4. I had the Deviated septum operation done and was told i may need a cpap last July 2015 i put off getting one as long as i could . SO May of this year i was given one i knew nothing about them , i don’t sleep good to start with some times I don’t sleep at all or maybe only 3 hours a day . I thought i was in compliance so on August 1st before i go to see the DR so he could let me keep it i get a phone call from the supplier told me i wasn’t in compliance return the machine then the lady hung up . to me she very rude and thu out the trial i thought i was doing good but every time she called she ruined my day . your not in compliance etc … sigh . on top of that they have billed me and medicare for supply’s i never got and some of the supply’s they sent me did not fit the machine I did complain about that they ignored it and insisted i was wrong ,the cpad did help me when i did sleep but that doesn’t seems to mater i did use it every time i went to sleep i just didn’t sleep enough to fit the bill .I’m returning it and all ready told my DR, I’m not going thu that again , so don’t even suggest it no matter how much it helped, i don’t need the hassle to keep it . and i know all to well just what those study do and mean, i do one for one of my DR’s and have for years he asks after each stundy to join new unless there is waiting period i have wait, in return I get paid, get to see if there might be a cure one day for me . i won’t lie i do it for money but not just the money . but trying to keep the Cpad when it was clear from the start there was no way I could by the way i felt i was treated while i was using it , like i said to my DR, I’m not wasting more money just to go thu it again when it was clear it did help me but because of other issue i don’t sleep well it’s taken away because i didn’t meet compliance. no lie . I’m sure there are other with similar issues. but with me I’m not going thu it again i don’t want any favors just a little more understanding and them caring and not how much it costs.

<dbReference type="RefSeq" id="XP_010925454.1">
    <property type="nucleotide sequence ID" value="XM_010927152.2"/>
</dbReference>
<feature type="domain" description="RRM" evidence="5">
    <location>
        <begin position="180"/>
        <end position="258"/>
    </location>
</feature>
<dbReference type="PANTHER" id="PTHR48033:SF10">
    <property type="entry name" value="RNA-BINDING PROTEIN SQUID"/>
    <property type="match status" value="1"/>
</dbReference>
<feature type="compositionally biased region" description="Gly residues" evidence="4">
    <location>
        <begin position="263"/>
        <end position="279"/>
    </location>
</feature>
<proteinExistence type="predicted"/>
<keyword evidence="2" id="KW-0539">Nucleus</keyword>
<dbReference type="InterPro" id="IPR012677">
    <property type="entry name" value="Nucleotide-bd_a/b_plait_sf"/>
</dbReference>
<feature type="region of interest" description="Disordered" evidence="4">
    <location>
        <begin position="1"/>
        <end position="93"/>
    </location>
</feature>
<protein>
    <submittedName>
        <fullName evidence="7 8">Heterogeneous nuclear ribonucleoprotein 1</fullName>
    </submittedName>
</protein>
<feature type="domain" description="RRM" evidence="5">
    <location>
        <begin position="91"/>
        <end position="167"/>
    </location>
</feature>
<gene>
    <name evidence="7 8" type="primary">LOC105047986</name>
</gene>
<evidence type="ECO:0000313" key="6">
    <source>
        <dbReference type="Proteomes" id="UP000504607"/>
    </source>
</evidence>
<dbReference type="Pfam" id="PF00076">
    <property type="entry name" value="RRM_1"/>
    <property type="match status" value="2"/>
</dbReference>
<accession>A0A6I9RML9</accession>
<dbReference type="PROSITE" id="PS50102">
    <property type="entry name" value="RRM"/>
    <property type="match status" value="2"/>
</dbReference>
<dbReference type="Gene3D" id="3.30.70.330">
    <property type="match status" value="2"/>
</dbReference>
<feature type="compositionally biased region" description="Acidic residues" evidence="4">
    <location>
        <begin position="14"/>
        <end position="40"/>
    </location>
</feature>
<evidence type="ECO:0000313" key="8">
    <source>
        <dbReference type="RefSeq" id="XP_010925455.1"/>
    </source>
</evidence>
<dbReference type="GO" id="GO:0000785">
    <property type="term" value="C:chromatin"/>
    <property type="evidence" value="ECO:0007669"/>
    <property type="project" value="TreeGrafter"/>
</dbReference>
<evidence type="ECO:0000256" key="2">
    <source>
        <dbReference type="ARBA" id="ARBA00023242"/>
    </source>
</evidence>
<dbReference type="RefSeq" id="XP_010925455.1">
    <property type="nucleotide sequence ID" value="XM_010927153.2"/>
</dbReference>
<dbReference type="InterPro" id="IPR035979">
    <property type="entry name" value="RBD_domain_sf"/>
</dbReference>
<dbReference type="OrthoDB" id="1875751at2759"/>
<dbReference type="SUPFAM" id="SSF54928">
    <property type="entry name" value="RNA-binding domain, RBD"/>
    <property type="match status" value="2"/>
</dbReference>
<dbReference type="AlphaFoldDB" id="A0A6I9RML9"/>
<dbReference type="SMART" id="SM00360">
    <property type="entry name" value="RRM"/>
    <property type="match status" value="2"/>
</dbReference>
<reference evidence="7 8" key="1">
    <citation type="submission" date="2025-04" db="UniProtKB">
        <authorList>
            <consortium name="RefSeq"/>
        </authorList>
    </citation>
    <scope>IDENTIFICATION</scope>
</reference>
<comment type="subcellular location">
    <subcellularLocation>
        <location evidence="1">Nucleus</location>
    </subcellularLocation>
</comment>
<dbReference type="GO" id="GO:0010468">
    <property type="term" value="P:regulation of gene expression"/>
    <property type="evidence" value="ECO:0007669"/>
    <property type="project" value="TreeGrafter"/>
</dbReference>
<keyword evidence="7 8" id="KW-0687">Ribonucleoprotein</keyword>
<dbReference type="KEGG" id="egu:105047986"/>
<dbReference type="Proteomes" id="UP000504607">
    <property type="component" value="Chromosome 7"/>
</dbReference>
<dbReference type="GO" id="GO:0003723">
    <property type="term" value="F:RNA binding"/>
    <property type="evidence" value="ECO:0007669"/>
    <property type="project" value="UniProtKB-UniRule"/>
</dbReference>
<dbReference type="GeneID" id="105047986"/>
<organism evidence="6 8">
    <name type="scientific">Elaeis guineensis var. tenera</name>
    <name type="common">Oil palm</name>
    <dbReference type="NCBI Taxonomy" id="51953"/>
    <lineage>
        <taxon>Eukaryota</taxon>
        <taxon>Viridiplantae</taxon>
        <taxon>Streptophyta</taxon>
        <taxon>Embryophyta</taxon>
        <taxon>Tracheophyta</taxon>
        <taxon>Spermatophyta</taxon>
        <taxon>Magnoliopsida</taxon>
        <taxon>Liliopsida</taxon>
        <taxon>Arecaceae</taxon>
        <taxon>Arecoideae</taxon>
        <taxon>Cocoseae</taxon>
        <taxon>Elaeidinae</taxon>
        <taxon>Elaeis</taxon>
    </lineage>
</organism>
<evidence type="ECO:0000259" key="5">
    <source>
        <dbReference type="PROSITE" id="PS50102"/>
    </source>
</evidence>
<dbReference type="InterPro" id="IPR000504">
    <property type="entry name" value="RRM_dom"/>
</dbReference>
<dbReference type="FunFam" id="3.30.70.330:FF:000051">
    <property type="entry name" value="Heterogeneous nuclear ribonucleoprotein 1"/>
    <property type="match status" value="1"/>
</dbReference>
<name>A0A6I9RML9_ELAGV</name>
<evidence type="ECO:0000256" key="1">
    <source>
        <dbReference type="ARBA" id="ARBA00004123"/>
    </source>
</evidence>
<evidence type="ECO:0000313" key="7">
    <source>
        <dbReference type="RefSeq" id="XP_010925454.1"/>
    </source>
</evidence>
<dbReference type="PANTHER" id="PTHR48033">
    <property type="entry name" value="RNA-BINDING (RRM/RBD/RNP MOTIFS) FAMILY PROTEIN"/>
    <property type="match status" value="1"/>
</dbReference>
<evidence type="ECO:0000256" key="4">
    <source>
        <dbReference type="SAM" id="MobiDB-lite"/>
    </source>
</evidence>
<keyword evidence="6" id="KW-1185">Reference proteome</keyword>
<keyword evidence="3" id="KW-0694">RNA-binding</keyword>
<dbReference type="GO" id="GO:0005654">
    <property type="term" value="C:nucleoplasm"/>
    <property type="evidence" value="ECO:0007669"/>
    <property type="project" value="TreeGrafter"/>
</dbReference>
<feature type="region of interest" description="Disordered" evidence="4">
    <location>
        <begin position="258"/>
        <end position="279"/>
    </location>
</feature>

Harry